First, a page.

An expanding global workforce can be a daunting task especially during project transition periods. As a leader in providing safety solutions to the oil and gas industry, United Safety has executed projects across the globe and has managed numerous challenges arising out of multicultural differences.
From language barriers to cultural differences, interdependencies and unforeseen changes to size and mode of operation, we draw from our experiences to answer the question – can multicultural differences hinder excellence in safety?
Let`s take a look at our experience in Angola. In 1975, Angola gained its independence after 500 years of Portuguese influence. In 2010, Angola had a count of 12.8 million people with a young workforce of 7.7 million and a below average literacy rate at 67.4%.
But let’s face it, most oil and gas companies operate in similar or even worse environments. So what do we do?
We have found that those involved in the transition into a new territory including managers on the ground, the HR department at Head Office, training department, finance and operations teams have a crucial role to play. The key here is cultural competence.
To deal with multicultural differences, here are some tested and proven steps to consider:
- Be aware of your own cultural background and differences between your ways and those of your host country.
- Understand the local context and culture and incorporate aspects of it into your plan.
- Analyse misunderstandings and identify ways of communicating these better.
- Understand the decision-making and negotiation processes.
- Develop and grow a culture of safety among the local workforce.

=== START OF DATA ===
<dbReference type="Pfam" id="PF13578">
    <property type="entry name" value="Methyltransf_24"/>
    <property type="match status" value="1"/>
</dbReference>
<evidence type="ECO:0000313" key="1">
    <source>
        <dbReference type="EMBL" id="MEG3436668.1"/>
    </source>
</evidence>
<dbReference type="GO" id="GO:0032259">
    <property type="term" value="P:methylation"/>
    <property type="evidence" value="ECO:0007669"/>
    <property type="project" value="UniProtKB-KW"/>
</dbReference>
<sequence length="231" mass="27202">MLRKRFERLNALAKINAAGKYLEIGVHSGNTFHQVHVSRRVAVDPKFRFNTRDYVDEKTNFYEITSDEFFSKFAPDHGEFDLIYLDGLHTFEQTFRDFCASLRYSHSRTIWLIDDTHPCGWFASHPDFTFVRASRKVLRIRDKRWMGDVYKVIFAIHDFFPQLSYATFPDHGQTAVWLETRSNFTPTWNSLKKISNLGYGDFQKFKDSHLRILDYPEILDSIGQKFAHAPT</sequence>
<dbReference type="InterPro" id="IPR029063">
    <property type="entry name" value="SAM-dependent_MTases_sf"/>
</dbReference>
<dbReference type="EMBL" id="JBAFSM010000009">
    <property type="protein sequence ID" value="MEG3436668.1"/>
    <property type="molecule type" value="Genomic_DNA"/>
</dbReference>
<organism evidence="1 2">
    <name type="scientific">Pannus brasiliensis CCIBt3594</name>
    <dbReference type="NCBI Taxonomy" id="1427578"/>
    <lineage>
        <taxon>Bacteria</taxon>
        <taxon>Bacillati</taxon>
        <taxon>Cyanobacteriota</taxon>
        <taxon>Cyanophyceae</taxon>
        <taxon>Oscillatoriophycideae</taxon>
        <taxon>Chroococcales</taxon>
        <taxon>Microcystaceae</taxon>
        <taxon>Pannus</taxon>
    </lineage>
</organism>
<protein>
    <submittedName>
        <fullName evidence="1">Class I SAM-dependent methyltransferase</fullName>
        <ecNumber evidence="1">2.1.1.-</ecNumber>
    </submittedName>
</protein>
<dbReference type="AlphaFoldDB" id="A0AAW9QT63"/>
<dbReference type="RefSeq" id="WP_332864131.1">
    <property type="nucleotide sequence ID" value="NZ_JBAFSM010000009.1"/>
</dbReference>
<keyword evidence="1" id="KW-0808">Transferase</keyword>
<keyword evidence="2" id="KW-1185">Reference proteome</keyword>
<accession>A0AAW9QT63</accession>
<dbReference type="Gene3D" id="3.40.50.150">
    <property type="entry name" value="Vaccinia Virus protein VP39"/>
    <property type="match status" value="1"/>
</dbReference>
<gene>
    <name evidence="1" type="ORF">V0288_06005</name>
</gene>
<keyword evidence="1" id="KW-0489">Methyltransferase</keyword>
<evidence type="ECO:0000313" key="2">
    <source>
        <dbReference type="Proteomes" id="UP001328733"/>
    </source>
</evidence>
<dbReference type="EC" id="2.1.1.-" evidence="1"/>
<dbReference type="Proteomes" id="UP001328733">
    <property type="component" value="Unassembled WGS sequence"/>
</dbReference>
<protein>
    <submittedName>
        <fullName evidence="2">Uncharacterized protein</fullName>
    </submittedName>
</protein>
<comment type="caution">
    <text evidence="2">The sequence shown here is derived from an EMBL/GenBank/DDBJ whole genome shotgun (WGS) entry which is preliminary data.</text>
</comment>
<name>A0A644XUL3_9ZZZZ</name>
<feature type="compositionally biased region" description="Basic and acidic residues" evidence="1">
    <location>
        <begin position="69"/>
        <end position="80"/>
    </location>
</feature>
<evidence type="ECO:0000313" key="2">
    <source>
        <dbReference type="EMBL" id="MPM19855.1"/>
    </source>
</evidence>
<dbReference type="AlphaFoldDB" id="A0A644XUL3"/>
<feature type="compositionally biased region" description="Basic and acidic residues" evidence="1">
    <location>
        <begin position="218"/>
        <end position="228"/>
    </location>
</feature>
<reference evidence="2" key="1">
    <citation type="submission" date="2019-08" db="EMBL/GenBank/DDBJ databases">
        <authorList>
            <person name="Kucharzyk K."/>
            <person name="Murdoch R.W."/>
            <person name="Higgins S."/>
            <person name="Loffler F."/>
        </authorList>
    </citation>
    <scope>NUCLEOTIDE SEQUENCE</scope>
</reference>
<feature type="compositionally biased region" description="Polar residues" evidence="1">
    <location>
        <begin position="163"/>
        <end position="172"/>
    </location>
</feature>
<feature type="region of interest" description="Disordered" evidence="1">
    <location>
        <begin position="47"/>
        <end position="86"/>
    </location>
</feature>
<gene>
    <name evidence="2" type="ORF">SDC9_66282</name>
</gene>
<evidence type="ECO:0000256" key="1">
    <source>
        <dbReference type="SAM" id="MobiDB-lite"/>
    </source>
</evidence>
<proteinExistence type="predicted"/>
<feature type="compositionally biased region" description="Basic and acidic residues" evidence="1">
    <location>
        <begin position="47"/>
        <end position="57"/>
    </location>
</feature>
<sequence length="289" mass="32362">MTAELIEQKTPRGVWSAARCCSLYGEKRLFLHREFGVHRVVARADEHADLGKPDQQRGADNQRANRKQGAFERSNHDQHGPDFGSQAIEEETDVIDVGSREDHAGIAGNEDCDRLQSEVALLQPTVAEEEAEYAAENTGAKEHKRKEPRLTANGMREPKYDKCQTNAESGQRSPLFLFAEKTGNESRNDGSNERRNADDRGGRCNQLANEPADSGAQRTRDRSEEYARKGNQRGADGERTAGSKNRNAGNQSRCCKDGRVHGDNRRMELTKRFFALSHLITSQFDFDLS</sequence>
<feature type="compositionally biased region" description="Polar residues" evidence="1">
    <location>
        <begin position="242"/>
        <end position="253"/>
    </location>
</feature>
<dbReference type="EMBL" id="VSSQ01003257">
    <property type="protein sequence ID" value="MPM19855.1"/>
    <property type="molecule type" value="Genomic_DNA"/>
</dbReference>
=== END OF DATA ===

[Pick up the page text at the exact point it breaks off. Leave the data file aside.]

Sure, people have culturally different ways of dealing with authority, risks, and individual responsibility. But as the organization in charge of implementing safety, it’s absolutely critical for United Safety to ensure that the company standards are persevered and applied irrespective of differences.
In Angola, we ramped up the national workforce replacing all expatriate rig personnel in 5 years and replaced all their coordinators, quality control and office staff. We also recruited a local General Manager. Today, we are proud to say that 95% of our operations for a Floating Production Storage and Offloading (FPSO) unit are supported by local nationals.
Through a rigorous process of recruiting, needs assessment, onboarding orientations and training, coaching and cultural exchange, United Safety has successfully mobilized national workforces everywhere we go.
By committing to our local content plan, we have developed current and future leaders who have the skills to attract, retain, and localize the workforce in any new territory. We know now that multicultural barriers to safety excellence can be resolved when the people leading the project show true passion, commitment, patience and perseverance to their goal.
For a more detailed look at how we nationalized our Angolan operations, take a look at our SPE technical paper on this project experience.